Fifa boss Infantino hits out at European offers to broadcast women’s World Cup


Football’s most powerful administrator Gianni Infantino has threatened to impose a TV blackout on French screens after lashing out at the cash offers from top European broadcasters to show the women’s World Cup next summer.

“To be very clear, it is our moral and legal obligation not to undersell the Fifa women’s World Cup,” Infantino insisted at a World Trade Organization meeting in Geneva.

Infantino said broadcasters from the so-called ‘Big 5’ countries – France, Germany, Spain, Italy and Britain – had offered between one and 10 million euros for the rights to the tournament in Australia and New Zealand.

For the 2022 men’s World Cup in Qatar, broadcasters paid around 200 million euros for the broadcasting rights to the men’s event.

It is the latest broadside in a push for cash from the body which organises World Cups and administers the sport worldwide.


In October, just before the start of the men’s World Cup in Qatar, Infantino criticised broadcasters who he said had offered 100 times less to screen the women’s World Cup compared to the men’s tournament.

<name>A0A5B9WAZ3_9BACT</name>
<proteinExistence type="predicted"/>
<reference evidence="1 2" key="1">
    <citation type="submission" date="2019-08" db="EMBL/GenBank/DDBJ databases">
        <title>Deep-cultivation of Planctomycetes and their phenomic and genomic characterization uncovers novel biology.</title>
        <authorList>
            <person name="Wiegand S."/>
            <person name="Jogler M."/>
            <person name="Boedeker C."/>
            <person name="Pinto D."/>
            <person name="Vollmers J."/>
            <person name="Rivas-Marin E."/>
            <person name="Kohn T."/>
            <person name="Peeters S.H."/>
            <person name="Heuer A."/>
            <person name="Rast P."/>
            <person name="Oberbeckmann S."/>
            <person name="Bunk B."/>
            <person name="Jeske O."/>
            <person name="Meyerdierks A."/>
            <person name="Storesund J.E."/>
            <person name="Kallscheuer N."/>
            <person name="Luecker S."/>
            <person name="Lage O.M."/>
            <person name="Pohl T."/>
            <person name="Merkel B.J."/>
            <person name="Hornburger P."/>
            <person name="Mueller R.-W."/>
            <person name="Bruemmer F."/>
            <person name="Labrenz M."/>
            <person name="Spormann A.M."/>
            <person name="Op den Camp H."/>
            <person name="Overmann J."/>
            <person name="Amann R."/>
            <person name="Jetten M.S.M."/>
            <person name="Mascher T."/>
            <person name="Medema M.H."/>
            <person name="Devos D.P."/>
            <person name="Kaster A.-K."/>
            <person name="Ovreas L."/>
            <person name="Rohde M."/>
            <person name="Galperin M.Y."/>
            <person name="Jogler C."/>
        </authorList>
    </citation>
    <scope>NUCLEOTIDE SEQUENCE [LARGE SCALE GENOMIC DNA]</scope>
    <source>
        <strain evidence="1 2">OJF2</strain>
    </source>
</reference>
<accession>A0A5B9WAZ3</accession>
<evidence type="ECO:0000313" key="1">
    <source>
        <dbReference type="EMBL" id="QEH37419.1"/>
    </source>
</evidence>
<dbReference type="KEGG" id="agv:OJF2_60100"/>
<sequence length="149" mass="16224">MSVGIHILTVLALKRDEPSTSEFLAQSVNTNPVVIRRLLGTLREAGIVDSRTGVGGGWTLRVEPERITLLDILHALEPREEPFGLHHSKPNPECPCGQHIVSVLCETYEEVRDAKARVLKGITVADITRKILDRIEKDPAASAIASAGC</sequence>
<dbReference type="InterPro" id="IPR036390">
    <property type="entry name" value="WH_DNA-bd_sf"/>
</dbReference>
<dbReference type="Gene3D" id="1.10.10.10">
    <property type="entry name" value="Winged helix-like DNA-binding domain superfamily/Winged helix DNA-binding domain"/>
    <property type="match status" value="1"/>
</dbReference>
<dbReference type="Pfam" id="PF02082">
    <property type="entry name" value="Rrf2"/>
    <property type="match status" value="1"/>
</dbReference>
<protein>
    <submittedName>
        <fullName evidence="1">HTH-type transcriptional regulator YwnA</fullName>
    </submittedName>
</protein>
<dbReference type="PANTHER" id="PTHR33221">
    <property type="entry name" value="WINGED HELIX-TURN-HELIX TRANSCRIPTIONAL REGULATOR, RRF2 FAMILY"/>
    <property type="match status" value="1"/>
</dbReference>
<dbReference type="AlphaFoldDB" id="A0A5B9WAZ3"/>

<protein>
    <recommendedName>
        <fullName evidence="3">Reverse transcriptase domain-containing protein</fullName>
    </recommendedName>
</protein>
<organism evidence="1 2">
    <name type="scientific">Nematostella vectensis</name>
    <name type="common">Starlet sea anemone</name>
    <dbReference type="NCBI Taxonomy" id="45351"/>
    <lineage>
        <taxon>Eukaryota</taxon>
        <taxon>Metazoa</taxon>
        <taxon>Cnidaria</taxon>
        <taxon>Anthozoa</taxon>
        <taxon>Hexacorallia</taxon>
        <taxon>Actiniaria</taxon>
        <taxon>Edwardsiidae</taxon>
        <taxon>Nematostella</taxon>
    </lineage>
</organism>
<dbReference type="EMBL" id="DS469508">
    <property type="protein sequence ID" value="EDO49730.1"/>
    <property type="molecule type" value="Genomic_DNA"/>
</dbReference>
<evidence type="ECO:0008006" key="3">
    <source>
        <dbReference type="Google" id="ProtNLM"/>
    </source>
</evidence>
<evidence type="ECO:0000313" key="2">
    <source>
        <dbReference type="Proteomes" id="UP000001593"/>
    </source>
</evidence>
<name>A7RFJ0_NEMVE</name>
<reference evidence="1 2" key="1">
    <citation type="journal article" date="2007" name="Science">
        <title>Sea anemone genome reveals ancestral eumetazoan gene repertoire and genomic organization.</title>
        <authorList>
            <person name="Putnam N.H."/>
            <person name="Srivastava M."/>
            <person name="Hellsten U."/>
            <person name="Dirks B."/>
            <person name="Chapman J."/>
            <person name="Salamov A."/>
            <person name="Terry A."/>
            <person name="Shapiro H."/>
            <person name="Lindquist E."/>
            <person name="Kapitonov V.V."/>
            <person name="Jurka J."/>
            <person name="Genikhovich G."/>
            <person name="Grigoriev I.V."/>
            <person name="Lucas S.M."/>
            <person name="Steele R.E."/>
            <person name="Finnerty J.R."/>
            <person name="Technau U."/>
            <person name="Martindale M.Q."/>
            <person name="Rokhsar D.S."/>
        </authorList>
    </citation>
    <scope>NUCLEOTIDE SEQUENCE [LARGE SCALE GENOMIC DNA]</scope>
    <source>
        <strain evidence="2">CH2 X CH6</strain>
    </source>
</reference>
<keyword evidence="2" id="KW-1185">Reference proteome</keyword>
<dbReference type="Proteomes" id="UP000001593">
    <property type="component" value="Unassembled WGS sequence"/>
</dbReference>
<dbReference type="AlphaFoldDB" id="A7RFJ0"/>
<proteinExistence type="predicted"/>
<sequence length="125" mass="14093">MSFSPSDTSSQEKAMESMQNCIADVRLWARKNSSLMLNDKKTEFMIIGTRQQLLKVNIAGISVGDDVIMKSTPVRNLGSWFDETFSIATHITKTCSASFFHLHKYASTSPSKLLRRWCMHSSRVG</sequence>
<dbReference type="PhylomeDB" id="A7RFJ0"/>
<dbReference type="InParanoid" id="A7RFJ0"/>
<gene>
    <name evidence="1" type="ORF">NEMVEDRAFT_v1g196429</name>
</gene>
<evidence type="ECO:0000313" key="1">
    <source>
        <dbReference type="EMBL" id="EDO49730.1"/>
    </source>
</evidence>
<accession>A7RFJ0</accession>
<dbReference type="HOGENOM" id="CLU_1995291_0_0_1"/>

“Should the offers continue not to be fair, we will be forced not to broadcast the Fifa women’s World Cup into the ‘Big 5’ European countries,” Infantino added.

Infantino, who came to power as Fifa boss in February 2016, said the offers from broadcasters were a slap in the face of the players who will compete at the event between 20 July and 20 August as well as women worldwide.

Because of the time difference, World Cup matches will not take place during prime-time hours in Europe but Infantino said that was no excuse to make low offers.

“Maybe, because it is in Australia and New Zealand, it’s not played on prime time in Europe, but still, it is played at 9am or 10am, so it is quite a reasonable time,” he said.

Just over 1.1 billion viewers tuned into the 2019 women’s World Cup in France across all platforms, according to a FIFA audit of the tournament.

“This shows the magnitude of this event,” Infantino added. “The next World Cup will be even bigger than that, with 2 billion viewers.”

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